Consider your style and tone of voice. 
Is your voice active or passive? How can you connect with your community on an emotional level? 

Are there gaps in who you are reaching?
It’s easy to work with partners who are more willing to work with you, but it’s important to be intentional in reaching different communities. For instance, people who don’t normally participate with universities or in arts spaces. 

Are you considering ethics and sensitivities?
People in your community may be going through health or legal issues. They may have experienced difficult change, death or loss. Are you listening to them? How are you building consent and an ethical framework into your plan, and are you talking to the right people to make sure you get this right?

How are you assessing the quality of your engagement and documenting legacy?
Make sure you are checking in with your communities regularly, capturing feedback, and adapting your plan in response to this.

The students were able to use these questions to start developing community engagement plans for their creative projects, and pitch them to Liza for feedback. However, Liza reminds them that the most important thing will always be going out and talking to people, and taking the time to build relationships:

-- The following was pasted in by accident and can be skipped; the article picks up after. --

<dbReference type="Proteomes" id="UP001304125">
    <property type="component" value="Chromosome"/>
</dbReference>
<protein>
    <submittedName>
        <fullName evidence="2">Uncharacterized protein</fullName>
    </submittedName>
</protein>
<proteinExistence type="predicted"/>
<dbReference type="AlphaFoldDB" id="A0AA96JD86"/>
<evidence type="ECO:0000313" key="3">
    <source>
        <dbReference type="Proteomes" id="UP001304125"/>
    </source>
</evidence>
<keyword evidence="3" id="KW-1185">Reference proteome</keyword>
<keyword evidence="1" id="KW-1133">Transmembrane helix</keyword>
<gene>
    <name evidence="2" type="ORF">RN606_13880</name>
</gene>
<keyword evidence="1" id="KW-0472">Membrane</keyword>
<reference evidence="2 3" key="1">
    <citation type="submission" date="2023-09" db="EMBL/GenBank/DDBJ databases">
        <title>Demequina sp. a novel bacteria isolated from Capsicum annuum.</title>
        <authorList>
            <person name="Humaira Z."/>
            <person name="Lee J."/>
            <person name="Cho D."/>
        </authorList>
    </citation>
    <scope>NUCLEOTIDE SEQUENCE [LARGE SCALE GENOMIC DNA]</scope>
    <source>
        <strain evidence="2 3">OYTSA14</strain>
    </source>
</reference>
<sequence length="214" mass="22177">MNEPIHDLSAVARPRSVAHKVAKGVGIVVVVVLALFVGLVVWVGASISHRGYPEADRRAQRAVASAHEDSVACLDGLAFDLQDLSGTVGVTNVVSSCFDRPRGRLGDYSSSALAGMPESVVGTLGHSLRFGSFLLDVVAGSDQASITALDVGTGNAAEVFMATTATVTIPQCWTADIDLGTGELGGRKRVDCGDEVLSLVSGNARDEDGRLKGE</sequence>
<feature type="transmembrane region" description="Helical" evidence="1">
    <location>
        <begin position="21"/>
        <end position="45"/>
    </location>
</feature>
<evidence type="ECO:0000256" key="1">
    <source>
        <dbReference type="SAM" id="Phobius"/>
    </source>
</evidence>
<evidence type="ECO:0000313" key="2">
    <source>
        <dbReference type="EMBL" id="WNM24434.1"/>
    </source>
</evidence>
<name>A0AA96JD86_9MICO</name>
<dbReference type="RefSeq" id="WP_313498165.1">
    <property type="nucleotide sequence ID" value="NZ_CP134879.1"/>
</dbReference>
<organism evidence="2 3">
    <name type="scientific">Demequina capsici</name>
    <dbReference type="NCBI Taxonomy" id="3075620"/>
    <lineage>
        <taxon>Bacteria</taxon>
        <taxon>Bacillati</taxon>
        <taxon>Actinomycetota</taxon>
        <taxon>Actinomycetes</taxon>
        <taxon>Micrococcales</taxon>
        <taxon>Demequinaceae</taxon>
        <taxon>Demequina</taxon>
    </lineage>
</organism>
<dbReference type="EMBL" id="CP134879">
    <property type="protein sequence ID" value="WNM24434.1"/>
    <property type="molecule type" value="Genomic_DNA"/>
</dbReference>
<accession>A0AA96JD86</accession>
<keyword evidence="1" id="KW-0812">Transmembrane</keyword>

“You can have a brilliant engagement plan, but sometimes you just need to take your camera into the community and talk to them, and the story will come to you. You don’t decide the story alone, community drives it.”

Liza’s top tips for a community-engaged approach to creative projects

  • Everything is a lesson. Everything you’ve done before, what worked, and what didn’t is an important lesson and helps you find out what matters most to you and your communities.
  • Use your networks and keep in contact with the people you have worked with previously. It’s always good to have people who understand what it’s like to make a film, edit a podcast, direct a play – you need that sounding board.
  • Get out there! The more experiences you get, whether this is temping, volunteering or freelance work, the more you will develop your skills and portfolio. 
  • Make it personal. In my experience, being professional and ethical is important but being kind and empathetic is even more so and will make your work stronger.
  • Take your time. Building meaningful, sustainable relationships takes time and effort, but it’s worth it. 

Liza Fletcher is a creative producer and community engagement manager as well as the co-founder of E17 Films & Emerging Talent CIC and The Walthamstow International Film Festival

This masterclass is part of our Creative Careers series with UCL Careers, which aims to highlight different career pathways and employment options through talks and learning from inspiring speakers and leaders in the creative and cultural industries.